ST. PETERSBURG, Russia -- When the curtain rose earlier this month at the Kirov Ballet, the tawny glint of the stage lights on the gilded, ornate theater sent a shiver through an audience that had come hoping the legendary, 212-year-old company, now mired in scandal, could still dazzle.
But before the first act of "Don Quixote" was over, the thrill had faded into fidgets.
The first dancer on stage, lanky and athletic, flung her long limbs about; the lead danseur justified critics' claims that the Kirov's male contingent is uninspiring. And even the grace of veteran prima ballerina Tatyana Terekhova could not cover the disarray in the corps behind her.
During intermission, spectators sat under the chandeliers in the century-old theater wondering what had become of the strict discipline and transcendental artistry that produced such stars as Rudolf Nureyev, Natalia Makarova and Mikhail Baryshnikov.
"I felt it was still the Kirov, but ," said Inna Hefler, a St. Petersburg balletomane who now lives in Germany. She struggled to put words to her disappointment. "I've seen better."
After giving the West an inferiority complex for decades, Russia's majestic ballet companies have been hobbled by artistic, financial and spiritual crises. Scandals, strikes, galloping commercialization, vicious political squabbles, a brutal mugging, rumors of Mafia infiltration and a business alliance between the Kirov and the Rev. Sun Myung Moon have robbed some of the glamour from the country's most beloved troupes.
As the Russian government has cut the generous Soviet-era budgets for ballet, the companies have been forced to spend more time on overseas tours to rake in enough hard currency to keep solvent. Many dancers live in pitiful poverty on salaries worth less than $100 a month when they perform at home. And critics say the endless touring, financial strain and political chaos in the companies are taking a toll on the dancers' art.
Moscow's Bolshoi Theater, after decades of stagnation, was paralyzed for 10 months recently by a savage feud between then-artistic director Yuri N. Grigorovich and then-general director Vladimir M. Kokonin. The internecine warfare polarized performers and triggered two unprecedented strikes.
In a dramatic conclusion this spring, after Mr. Grigorovich was forced out last spring, the Bolshoi's gold-embroidered curtain rose to reveal frowning dancers and stagehands milling about in blue jeans, causing the first cancellation of a scheduled ballet in its 219-year history.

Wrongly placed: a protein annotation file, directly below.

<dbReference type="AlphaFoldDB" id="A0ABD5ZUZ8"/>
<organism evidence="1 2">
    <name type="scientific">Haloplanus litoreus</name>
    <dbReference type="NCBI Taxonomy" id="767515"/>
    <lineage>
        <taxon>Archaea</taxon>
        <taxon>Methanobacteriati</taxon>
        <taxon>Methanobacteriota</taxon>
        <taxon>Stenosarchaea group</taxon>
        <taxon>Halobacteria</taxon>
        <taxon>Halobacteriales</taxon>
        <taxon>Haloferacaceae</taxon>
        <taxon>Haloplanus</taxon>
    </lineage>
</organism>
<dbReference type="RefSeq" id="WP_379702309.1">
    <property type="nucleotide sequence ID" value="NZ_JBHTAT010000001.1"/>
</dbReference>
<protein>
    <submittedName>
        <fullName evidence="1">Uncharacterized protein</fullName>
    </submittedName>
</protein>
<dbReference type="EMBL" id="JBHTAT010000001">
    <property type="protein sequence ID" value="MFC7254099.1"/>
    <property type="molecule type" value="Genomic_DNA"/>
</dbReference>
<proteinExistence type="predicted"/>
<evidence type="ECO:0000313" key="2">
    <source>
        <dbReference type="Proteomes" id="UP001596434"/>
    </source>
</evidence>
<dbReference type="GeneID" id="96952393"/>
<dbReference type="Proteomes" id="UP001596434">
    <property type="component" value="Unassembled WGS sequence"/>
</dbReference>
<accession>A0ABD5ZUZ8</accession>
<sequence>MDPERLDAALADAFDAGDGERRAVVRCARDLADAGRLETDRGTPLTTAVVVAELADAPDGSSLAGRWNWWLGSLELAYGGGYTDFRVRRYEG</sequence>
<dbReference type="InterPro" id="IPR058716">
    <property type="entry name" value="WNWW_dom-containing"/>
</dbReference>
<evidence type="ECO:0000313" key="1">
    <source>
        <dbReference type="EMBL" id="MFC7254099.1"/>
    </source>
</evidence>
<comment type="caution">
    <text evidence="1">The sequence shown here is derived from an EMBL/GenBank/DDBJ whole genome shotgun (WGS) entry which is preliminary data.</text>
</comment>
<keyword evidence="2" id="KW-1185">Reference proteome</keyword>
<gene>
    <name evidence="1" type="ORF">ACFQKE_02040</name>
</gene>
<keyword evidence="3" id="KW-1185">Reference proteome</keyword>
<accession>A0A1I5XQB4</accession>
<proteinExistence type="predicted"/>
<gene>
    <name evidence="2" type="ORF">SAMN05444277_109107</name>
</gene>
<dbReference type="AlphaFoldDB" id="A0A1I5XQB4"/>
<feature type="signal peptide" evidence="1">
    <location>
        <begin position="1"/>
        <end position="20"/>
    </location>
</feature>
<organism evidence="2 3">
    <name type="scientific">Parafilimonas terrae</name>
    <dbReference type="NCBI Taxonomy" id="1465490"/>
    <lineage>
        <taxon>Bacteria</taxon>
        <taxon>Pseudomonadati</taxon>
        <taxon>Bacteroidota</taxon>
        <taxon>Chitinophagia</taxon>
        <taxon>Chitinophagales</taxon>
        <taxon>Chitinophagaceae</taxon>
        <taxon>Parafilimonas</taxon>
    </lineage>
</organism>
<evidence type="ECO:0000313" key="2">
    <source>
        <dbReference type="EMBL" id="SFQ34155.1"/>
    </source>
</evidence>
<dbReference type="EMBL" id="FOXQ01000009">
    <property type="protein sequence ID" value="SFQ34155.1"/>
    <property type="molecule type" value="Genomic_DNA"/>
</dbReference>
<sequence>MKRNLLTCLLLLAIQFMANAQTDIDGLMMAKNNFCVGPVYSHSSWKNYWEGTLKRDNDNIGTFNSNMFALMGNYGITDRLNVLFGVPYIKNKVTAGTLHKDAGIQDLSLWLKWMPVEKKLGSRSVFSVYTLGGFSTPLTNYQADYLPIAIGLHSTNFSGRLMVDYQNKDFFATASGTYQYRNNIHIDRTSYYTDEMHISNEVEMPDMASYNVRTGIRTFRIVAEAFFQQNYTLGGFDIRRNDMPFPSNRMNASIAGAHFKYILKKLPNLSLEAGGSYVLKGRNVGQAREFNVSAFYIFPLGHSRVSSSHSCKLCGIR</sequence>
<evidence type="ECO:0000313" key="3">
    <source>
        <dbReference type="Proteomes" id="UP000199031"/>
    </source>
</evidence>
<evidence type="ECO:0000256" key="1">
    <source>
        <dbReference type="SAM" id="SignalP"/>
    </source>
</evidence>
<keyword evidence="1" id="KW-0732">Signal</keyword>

The ruckus ended only when President Boris N. Yeltsin intervened and demoted the unpopular Mr. Kokonin. That cleared the way for what ballet lovers hope will be an era of renewal at the Bolshoi under the revered new artistic director, Vladimir Vasiliev, once one of Russia's greatest dancers.
Last week, St. Petersburg was reeling from the news that the general director and chief choreographer of the Kirov, which was founded under Catherine the Great, had been detained for alleged corruption.
Anatoly Malkov was nabbed in his office while accepting $10,000 in marked bills from a Canadian impresario who was cooperating with St. Petersburg police.
Police said they seized $150,000 in cash from Mr. Malkov's office and more than $100,000 when they arrested controversial choreographer Oleg Vinogradov, the Kirov's chief artistic administrator.
Mr. Vinogradov told the St. Petersburg newspaper Nevskoye Vremya that the only money that police found in his apartment was $3,002, which he had brought into the country legally and declared to Russian customs. Mr. Malkov told journalists that a videotape of stacks of money found in his office was a fake. He said he had accepted the $10,000 from Canadian John Cripton but that the money was a bonus for good work, not a bribe.
Mr. Cripton, who reintroduced the Kirov to Western audiences in 1986, said he recently became aware that Kirov management was skimming part of the money paid -- often in cash -- to the company for overseas tours.
Mr. Cripton said he was prompted to contact the police by disgust and the realization that a company he loved was being starved.